AUSTRALIAN motorists have been stung with the biggest annual growth in unleaded petrol prices in almost a decade.

Visits to the bowser are draining about $240 a month on average from household budgets, according to CommSec analysts. That’s about $50 a month more than a year ago.

The extra outlay has prompted concerns about consumers restricting spending in other areas.

And experts warn that there could be even more pain on the way, with global crude oil prices again surging to a 3 ½ year high last week

CommSec senior economist Ryan Felsman said that in the 12 months to July 1, the nation’s average weekly unleaded price had jumped by 24.8 per cent.

“That’s the strongest growth rate in 9 ½ years,” Mr Felsman said.

The national weekly unleaded average was 149.8c a litre over the past week, according to Australian Institute of Petroleum data.

That’s compared to $1.20 a litre the same time a year ago.

Mr Felsman said a 15c-a-litre gross retail margin (retail minus wholesale price) was at a five-month high.

Melbourne’s average unleaded price peaked at $1.58 a litre just over a week ago, and has been falling gradually as part of the up-and-down capital city discounting cycle.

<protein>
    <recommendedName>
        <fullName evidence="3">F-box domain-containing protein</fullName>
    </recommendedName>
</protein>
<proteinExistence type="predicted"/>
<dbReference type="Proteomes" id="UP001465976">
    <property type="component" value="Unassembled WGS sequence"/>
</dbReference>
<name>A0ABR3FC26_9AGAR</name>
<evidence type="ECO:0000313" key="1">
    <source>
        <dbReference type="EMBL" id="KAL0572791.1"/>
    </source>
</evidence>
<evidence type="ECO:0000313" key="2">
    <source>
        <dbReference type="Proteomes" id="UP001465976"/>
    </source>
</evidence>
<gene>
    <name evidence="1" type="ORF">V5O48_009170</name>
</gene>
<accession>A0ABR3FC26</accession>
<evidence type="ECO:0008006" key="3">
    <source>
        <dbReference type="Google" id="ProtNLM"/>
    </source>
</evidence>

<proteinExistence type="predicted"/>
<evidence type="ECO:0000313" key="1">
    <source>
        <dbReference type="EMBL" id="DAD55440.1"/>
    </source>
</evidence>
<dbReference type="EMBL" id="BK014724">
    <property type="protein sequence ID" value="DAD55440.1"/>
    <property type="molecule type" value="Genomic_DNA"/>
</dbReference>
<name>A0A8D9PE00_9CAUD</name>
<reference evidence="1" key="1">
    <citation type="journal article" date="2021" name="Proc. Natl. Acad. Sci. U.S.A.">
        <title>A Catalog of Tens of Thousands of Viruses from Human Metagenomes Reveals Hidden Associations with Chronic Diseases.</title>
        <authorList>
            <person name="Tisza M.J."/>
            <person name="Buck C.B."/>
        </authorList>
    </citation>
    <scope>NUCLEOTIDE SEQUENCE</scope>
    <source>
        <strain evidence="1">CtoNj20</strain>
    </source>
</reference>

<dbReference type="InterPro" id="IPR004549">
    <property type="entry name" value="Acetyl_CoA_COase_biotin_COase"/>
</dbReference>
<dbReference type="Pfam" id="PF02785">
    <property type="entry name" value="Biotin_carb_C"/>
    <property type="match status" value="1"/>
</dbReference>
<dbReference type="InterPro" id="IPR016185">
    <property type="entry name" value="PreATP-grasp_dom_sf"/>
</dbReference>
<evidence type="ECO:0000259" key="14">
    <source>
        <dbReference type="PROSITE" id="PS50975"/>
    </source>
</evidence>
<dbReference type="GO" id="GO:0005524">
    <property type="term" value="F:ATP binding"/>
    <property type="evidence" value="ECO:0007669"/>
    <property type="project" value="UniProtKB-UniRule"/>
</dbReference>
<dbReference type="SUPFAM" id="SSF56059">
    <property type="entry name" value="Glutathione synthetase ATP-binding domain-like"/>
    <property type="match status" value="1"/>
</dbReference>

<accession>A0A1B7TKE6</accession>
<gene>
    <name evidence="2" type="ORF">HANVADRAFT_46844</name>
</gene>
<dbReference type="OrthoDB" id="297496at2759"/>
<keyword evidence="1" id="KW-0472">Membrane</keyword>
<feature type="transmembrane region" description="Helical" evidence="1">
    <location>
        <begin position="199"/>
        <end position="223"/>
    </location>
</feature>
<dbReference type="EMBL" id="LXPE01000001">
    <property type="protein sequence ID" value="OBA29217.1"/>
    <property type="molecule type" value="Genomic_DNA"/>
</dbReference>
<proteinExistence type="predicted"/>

Metropolitan prices yesterday averaged 148.7c a litre.

Mr Felsman said the timing of the petrol cycle was giving some relief to families on school holiday road trips.

But he warned that Melbourne prices were likely to peak again at the $1.58-$1.60 a litre mark in about a fortnight.

“What it generally means is that people will look to cut back on other things. It is another additional cost of living pressure at a time when there is slow wages growth.”

Although OPEC and Russia had recently agreed to boost oil production, that deal already appeared in jeopardy due to tensions between the United States and Iran.

Supply disruptions in Canada, Angola and Venezuela were also keeping prices up.

“We have a supply deficit at the moment that has lifted petrol prices globally.”

Australian petrol prices are linked to a key Singapore gasoline price, which rose 4.4 per cent last week.

Extracted from Herald Sun